[ppml] ARIN participation (was: Proposed Policy: IPv6 HD ratio)
matt.pounsett at cira.ca
Wed May 11 13:23:31 EDT 2005
It's an annoying but common feature of human nature to not bother
with things that are perceived to be working just fine, or perceived
to have a high bar of entry (either in required experience or
skill). Also, people are lazy.
We have a similar problem with participation here at CIRA, where
domain holders act in many ways like shareholders in the company..
running for and voting for our board, voting on annual financial
statements, etc. The members have a huge say in how the organization
is run, yet with over half a million domains out there we have a hard
time making quorum for our annual general meeting. As Bill Darte
noted, just look at the American and Canadian electoral processes..
even with millions of dollars going into advertising specifically
designed to get people to vote, a significant number of people just
The subject of participation at meetings came up in Reston.. in the
Policy Proposal BoF, I believe. One major thread of the conversation
revolved around the perception by newcomers that there is a great
deal of history (both technical and political) in most discussions,
as well as a need for a significant amount of operational experience
in order to understand all the nuances and potential side-effects of
any one suggestion or decision. The two combine to make it difficult
to feel comfortable adding one's voice.
Personally, as someone who operates a small network on the edge, I
just don't have operational experience on the same scale of many of
those who participate in meetings or on PPML. Also, as a relative
newcomer to the ARIN scene, I'm unaware of discussions that may have
already taken place eliminating particular solutions or avenues.
That makes it difficult to feel comfortable commenting, or making
suggestions... it's just too easy to commit some sort of gaffe. As a
result, I tend to limit my comments to subjects where I do have
significant operational expertise, such as with the DNS or with
whois. ... and I'm not even the proverbial geek introvert. I
gathered from the discussion at Reston that there are many others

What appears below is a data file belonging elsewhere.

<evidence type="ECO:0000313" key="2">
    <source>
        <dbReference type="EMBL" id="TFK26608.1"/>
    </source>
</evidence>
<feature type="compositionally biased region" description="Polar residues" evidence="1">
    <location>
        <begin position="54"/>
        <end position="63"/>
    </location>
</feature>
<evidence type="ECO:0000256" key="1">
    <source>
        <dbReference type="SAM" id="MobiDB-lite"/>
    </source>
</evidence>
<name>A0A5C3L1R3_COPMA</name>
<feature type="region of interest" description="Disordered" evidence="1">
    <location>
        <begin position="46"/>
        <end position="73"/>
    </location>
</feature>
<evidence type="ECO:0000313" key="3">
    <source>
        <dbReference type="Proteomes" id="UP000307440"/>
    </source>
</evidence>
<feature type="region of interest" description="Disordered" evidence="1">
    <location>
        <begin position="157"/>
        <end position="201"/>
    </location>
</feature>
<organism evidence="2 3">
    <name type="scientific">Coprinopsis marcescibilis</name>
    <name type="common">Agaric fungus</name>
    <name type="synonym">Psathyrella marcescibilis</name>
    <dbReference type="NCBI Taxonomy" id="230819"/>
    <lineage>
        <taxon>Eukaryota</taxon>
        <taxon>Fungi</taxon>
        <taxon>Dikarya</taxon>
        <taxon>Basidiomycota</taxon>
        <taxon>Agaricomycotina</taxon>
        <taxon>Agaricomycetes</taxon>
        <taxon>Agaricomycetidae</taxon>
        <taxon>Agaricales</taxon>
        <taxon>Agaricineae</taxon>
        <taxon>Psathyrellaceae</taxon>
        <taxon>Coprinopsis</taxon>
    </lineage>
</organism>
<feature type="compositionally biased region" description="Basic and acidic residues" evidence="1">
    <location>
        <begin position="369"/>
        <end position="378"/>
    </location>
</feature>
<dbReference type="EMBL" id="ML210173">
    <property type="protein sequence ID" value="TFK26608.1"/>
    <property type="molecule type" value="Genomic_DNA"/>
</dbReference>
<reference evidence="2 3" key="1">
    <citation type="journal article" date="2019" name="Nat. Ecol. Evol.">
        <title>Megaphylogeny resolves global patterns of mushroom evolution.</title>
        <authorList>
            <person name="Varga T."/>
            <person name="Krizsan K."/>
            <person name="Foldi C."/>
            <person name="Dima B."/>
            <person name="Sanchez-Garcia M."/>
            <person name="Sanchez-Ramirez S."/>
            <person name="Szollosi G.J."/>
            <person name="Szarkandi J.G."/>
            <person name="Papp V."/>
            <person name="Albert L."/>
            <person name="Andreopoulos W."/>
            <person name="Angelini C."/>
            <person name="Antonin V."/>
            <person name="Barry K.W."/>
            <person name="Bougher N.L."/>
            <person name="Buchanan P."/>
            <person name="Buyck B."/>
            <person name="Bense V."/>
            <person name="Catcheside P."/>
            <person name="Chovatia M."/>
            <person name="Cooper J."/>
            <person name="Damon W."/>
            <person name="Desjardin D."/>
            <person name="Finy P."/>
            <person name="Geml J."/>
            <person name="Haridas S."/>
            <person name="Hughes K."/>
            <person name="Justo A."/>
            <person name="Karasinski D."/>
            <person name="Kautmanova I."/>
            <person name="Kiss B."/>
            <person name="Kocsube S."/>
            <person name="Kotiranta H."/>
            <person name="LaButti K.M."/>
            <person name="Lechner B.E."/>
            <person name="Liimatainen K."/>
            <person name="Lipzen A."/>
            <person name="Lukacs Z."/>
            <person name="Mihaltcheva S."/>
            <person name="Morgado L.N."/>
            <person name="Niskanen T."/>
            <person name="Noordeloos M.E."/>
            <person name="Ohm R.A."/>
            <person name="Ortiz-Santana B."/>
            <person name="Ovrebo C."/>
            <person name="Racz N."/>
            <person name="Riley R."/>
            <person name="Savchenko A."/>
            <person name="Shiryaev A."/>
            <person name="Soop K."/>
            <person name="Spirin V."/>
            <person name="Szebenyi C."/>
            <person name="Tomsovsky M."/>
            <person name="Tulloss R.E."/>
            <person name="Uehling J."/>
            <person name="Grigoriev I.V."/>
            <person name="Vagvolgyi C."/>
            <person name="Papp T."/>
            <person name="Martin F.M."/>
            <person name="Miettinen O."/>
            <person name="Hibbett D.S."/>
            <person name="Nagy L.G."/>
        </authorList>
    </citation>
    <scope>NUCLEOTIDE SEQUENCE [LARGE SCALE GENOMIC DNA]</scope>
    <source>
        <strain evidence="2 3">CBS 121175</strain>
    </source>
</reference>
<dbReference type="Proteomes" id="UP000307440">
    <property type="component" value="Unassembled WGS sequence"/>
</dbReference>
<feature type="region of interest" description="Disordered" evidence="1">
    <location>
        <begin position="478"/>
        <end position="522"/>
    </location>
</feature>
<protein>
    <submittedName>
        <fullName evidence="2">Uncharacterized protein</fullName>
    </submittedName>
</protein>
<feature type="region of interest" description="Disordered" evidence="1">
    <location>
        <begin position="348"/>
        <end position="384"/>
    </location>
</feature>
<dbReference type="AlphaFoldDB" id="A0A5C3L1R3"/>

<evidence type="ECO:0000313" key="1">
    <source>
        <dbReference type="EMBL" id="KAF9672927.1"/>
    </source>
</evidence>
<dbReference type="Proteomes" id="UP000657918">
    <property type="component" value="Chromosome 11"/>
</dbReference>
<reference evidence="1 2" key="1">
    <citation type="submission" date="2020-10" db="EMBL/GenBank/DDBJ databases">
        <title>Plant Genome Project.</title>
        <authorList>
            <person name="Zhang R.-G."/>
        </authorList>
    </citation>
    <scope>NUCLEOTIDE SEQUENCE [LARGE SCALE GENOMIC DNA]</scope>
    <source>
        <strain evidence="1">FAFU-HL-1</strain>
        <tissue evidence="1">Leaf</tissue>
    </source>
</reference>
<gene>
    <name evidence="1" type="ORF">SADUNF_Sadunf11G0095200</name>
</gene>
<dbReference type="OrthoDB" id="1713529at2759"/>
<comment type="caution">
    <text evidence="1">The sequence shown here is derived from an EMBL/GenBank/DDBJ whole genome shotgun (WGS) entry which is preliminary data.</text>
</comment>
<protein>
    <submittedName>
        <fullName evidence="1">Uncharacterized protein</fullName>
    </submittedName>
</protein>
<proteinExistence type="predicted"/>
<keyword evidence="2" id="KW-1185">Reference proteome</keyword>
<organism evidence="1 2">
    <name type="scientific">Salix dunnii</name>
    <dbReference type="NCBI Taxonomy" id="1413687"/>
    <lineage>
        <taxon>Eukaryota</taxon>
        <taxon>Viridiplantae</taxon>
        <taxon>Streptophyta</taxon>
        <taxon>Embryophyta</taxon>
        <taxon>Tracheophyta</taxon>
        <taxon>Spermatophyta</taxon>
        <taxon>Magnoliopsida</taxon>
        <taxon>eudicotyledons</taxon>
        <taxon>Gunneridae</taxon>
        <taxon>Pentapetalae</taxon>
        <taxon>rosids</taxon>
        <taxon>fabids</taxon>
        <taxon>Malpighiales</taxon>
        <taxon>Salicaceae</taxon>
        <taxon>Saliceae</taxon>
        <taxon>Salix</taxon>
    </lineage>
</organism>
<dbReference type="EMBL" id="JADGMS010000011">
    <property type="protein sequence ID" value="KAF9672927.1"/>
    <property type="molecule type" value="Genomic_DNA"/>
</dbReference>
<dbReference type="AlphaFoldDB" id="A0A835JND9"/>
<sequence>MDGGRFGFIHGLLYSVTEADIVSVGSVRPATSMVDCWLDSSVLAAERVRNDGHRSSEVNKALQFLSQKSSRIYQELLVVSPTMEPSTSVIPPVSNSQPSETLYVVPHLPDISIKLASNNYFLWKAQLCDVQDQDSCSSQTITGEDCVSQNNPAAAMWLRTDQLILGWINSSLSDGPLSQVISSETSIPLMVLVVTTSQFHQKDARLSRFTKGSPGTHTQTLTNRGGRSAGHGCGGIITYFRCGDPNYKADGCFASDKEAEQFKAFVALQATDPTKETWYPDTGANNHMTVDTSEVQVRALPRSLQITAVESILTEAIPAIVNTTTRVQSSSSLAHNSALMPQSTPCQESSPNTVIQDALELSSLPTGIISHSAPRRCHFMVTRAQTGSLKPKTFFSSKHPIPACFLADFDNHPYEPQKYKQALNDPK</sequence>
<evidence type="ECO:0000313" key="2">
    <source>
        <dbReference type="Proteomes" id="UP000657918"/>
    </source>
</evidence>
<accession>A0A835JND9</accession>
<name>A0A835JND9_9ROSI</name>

with similar reasons for lurking.
I'm not sure there's an easy solution.
Creating a new mailing list certainly isn't going to do it... if the
members were going to participate in a mailing list just because it
exists, they'd participate here or on arin-discuss. If I'm reading
between the lines correctly, it seems the suggestion is based on the
notion of mandatory subscription, which I don't think will fly... and
not just because people will revolt if you tell them they /have/ to
accept e-mail from you. In my experience, people don't participate
on mailing lists because there just isn't time. I can spend a couple
hours a day just keeping up with ARIN and NANOG, and the only reason
my boss allows that to continue is because I've convinced him it's in
our best interests as a part of the infrastructure to know what's
Of course we want more people to participate, but I think it's
incorrect to suggest there's something wrong with having experienced
people (not only operationally experienced, but more importantly
experienced with the community that is ARIN) on the AC or the BoT.
As has already been noted in this thread, and as is noted at every
meeting, these people do not make or break policy -- they oversee
process, and rubber stamp the decisions of the community. I think
it's important that a significant number of the people doing those
jobs be very familiar with ARIN, its processes, and the nuances of
I haven't proposed any solutions here, but hopefully I've provided
some insight into why a participation problem exists. I don't have
any good suggestions, since marketing just isn't my forte, but I will
note that all cases where I've seen the public respond to requests to
participate, it has been at the expense of a significant amount of cash.
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